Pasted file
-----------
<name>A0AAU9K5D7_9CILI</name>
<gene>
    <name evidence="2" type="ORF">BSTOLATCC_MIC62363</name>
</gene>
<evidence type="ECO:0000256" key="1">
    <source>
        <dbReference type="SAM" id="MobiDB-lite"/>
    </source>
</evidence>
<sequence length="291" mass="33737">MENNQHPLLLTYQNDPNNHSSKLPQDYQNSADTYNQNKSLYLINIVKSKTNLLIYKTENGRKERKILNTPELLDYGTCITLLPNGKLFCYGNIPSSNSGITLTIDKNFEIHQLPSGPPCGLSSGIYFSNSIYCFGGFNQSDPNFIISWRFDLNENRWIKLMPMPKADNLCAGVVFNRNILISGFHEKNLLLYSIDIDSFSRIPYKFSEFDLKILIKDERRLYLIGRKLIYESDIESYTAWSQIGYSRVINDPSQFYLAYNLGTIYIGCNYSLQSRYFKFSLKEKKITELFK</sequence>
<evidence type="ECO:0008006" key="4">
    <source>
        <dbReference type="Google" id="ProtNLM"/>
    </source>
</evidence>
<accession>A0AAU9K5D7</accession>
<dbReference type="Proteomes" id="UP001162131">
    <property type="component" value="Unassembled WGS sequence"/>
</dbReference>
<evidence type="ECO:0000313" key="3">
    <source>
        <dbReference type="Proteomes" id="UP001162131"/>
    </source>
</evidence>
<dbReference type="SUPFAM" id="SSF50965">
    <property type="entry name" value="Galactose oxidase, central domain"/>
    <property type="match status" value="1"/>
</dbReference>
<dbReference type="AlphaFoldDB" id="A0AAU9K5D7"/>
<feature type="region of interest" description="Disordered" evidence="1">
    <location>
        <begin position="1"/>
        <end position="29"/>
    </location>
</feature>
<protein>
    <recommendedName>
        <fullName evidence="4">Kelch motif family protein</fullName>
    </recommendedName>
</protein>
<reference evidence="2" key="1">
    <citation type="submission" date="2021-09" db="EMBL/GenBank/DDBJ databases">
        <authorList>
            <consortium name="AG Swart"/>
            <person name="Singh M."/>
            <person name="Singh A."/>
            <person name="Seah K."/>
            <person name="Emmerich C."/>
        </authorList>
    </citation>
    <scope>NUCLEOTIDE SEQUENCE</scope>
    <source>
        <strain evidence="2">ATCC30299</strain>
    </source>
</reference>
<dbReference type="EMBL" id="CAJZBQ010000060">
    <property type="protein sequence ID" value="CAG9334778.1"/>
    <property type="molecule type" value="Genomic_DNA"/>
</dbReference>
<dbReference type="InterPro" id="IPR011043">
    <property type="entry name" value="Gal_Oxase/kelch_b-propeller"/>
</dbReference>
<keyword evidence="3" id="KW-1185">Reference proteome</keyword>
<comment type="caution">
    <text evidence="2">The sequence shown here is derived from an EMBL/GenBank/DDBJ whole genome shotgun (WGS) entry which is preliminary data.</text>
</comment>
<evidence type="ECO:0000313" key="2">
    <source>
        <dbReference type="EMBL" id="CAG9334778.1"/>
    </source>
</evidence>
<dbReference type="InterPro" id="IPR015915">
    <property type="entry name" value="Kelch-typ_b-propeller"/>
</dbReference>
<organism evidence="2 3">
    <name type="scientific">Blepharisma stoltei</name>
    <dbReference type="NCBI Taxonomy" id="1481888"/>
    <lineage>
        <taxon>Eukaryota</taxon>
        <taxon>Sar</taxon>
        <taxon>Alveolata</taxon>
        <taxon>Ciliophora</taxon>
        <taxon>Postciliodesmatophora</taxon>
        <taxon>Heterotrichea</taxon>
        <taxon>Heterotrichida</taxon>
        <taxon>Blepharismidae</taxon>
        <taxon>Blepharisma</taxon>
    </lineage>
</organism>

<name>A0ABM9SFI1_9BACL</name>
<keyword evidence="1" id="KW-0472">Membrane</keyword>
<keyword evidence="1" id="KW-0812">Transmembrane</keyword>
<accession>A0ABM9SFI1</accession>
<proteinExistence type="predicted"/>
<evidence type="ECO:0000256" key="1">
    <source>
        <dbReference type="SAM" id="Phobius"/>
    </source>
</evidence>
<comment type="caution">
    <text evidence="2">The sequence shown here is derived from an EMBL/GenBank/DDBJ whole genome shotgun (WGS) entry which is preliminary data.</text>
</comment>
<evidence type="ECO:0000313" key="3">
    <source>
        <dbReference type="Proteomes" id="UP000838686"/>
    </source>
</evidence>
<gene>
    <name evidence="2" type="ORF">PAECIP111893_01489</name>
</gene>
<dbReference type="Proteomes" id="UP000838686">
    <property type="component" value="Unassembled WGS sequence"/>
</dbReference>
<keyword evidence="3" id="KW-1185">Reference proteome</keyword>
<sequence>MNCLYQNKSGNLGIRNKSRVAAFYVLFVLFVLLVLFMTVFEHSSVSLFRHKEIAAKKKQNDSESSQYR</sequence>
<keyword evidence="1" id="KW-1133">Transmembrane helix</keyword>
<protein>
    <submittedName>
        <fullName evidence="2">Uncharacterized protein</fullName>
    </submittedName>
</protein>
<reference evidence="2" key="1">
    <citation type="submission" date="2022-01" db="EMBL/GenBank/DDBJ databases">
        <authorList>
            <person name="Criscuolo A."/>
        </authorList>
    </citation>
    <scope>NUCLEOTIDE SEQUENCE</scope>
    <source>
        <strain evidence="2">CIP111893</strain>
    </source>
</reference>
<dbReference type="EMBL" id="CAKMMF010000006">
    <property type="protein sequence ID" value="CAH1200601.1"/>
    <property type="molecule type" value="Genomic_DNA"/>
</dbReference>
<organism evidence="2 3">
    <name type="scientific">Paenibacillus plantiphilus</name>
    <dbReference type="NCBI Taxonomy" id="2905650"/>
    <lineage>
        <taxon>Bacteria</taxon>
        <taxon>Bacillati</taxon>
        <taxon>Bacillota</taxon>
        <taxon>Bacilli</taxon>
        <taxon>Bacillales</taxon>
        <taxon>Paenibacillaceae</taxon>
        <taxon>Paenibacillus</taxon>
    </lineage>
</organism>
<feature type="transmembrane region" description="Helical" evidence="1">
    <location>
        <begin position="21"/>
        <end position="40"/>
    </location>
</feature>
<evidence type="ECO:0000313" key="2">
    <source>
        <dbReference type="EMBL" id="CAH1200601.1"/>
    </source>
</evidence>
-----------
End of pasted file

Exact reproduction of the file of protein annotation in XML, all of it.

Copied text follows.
<name>A0AAU9K5D7_9CILI</name>
<gene>
    <name evidence="2" type="ORF">BSTOLATCC_MIC62363</name>
</gene>
<evidence type="ECO:0000256" key="1">
    <source>
        <dbReference type="SAM" id="MobiDB-lite"/>
    </source>
</evidence>
<sequence length="291" mass="33737">MENNQHPLLLTYQNDPNNHSSKLPQDYQNSADTYNQNKSLYLINIVKSKTNLLIYKTENGRKERKILNTPELLDYGTCITLLPNGKLFCYGNIPSSNSGITLTIDKNFEIHQLPSGPPCGLSSGIYFSNSIYCFGGFNQSDPNFIISWRFDLNENRWIKLMPMPKADNLCAGVVFNRNILISGFHEKNLLLYSIDIDSFSRIPYKFSEFDLKILIKDERRLYLIGRKLIYESDIESYTAWSQIGYSRVINDPSQFYLAYNLGTIYIGCNYSLQSRYFKFSLKEKKITELFK</sequence>
<evidence type="ECO:0008006" key="4">
    <source>
        <dbReference type="Google" id="ProtNLM"/>
    </source>
</evidence>
<accession>A0AAU9K5D7</accession>
<dbReference type="Proteomes" id="UP001162131">
    <property type="component" value="Unassembled WGS sequence"/>
</dbReference>
<evidence type="ECO:0000313" key="3">
    <source>
        <dbReference type="Proteomes" id="UP001162131"/>
    </source>
</evidence>
<dbReference type="SUPFAM" id="SSF50965">
    <property type="entry name" value="Galactose oxidase, central domain"/>
    <property type="match status" value="1"/>
</dbReference>
<dbReference type="AlphaFoldDB" id="A0AAU9K5D7"/>
<feature type="region of interest" description="Disordered" evidence="1">
    <location>
        <begin position="1"/>
        <end position="29"/>
    </location>
</feature>
<protein>
    <recommendedName>
        <fullName evidence="4">Kelch motif family protein</fullName>
    </recommendedName>
</protein>
<reference evidence="2" key="1">
    <citation type="submission" date="2021-09" db="EMBL/GenBank/DDBJ databases">
        <authorList>
            <consortium name="AG Swart"/>
            <person name="Singh M."/>
            <person name="Singh A."/>
            <person name="Seah K."/>
            <person name="Emmerich C."/>
        </authorList>
    </citation>
    <scope>NUCLEOTIDE SEQUENCE</scope>
    <source>
        <strain evidence="2">ATCC30299</strain>
    </source>
</reference>
<dbReference type="EMBL" id="CAJZBQ010000060">
    <property type="protein sequence ID" value="CAG9334778.1"/>
    <property type="molecule type" value="Genomic_DNA"/>
</dbReference>
<dbReference type="InterPro" id="IPR011043">
    <property type="entry name" value="Gal_Oxase/kelch_b-propeller"/>
</dbReference>
<keyword evidence="3" id="KW-1185">Reference proteome</keyword>
<comment type="caution">
    <text evidence="2">The sequence shown here is derived from an EMBL/GenBank/DDBJ whole genome shotgun (WGS) entry which is preliminary data.</text>
</comment>
<evidence type="ECO:0000313" key="2">
    <source>
        <dbReference type="EMBL" id="CAG9334778.1"/>
    </source>
</evidence>
<dbReference type="InterPro" id="IPR015915">
    <property type="entry name" value="Kelch-typ_b-propeller"/>
</dbReference>
<organism evidence="2 3">
    <name type="scientific">Blepharisma stoltei</name>
    <dbReference type="NCBI Taxonomy" id="1481888"/>
    <lineage>
        <taxon>Eukaryota</taxon>
        <taxon>Sar</taxon>
        <taxon>Alveolata</taxon>
        <taxon>Ciliophora</taxon>
        <taxon>Postciliodesmatophora</taxon>
        <taxon>Heterotrichea</taxon>
        <taxon>Heterotrichida</taxon>
        <taxon>Blepharismidae</taxon>
        <taxon>Blepharisma</taxon>
    </lineage>
</organism>

<name>A0ABM9SFI1_9BACL</name>
<keyword evidence="1" id="KW-0472">Membrane</keyword>
<keyword evidence="1" id="KW-0812">Transmembrane</keyword>
<accession>A0ABM9SFI1</accession>
<proteinExistence type="predicted"/>
<evidence type="ECO:0000256" key="1">
    <source>
        <dbReference type="SAM" id="Phobius"/>
    </source>
</evidence>
<comment type="caution">
    <text evidence="2">The sequence shown here is derived from an EMBL/GenBank/DDBJ whole genome shotgun (WGS) entry which is preliminary data.</text>
</comment>
<evidence type="ECO:0000313" key="3">
    <source>
        <dbReference type="Proteomes" id="UP000838686"/>
    </source>
</evidence>
<gene>
    <name evidence="2" type="ORF">PAECIP111893_01489</name>
</gene>
<dbReference type="Proteomes" id="UP000838686">
    <property type="component" value="Unassembled WGS sequence"/>
</dbReference>
<keyword evidence="3" id="KW-1185">Reference proteome</keyword>
<sequence>MNCLYQNKSGNLGIRNKSRVAAFYVLFVLFVLLVLFMTVFEHSSVSLFRHKEIAAKKKQNDSESSQYR</sequence>
<keyword evidence="1" id="KW-1133">Transmembrane helix</keyword>
<protein>
    <submittedName>
        <fullName evidence="2">Uncharacterized protein</fullName>
    </submittedName>
</protein>
<reference evidence="2" key="1">
    <citation type="submission" date="2022-01" db="EMBL/GenBank/DDBJ databases">
        <authorList>
            <person name="Criscuolo A."/>
        </authorList>
    </citation>
    <scope>NUCLEOTIDE SEQUENCE</scope>
    <source>
        <strain evidence="2">CIP111893</strain>
    </source>
</reference>
<dbReference type="EMBL" id="CAKMMF010000006">
    <property type="protein sequence ID" value="CAH1200601.1"/>
    <property type="molecule type" value="Genomic_DNA"/>
</dbReference>
<organism evidence="2 3">
    <name type="scientific">Paenibacillus plantiphilus</name>
    <dbReference type="NCBI Taxonomy" id="2905650"/>
    <lineage>
        <taxon>Bacteria</taxon>
        <taxon>Bacillati</taxon>
        <taxon>Bacillota</taxon>
        <taxon>Bacilli</taxon>
        <taxon>Bacillales</taxon>
        <taxon>Paenibacillaceae</taxon>
        <taxon>Paenibacillus</taxon>
    </lineage>
</organism>
<feature type="transmembrane region" description="Helical" evidence="1">
    <location>
        <begin position="21"/>
        <end position="40"/>
    </location>
</feature>
<evidence type="ECO:0000313" key="2">
    <source>
        <dbReference type="EMBL" id="CAH1200601.1"/>
    </source>
</evidence>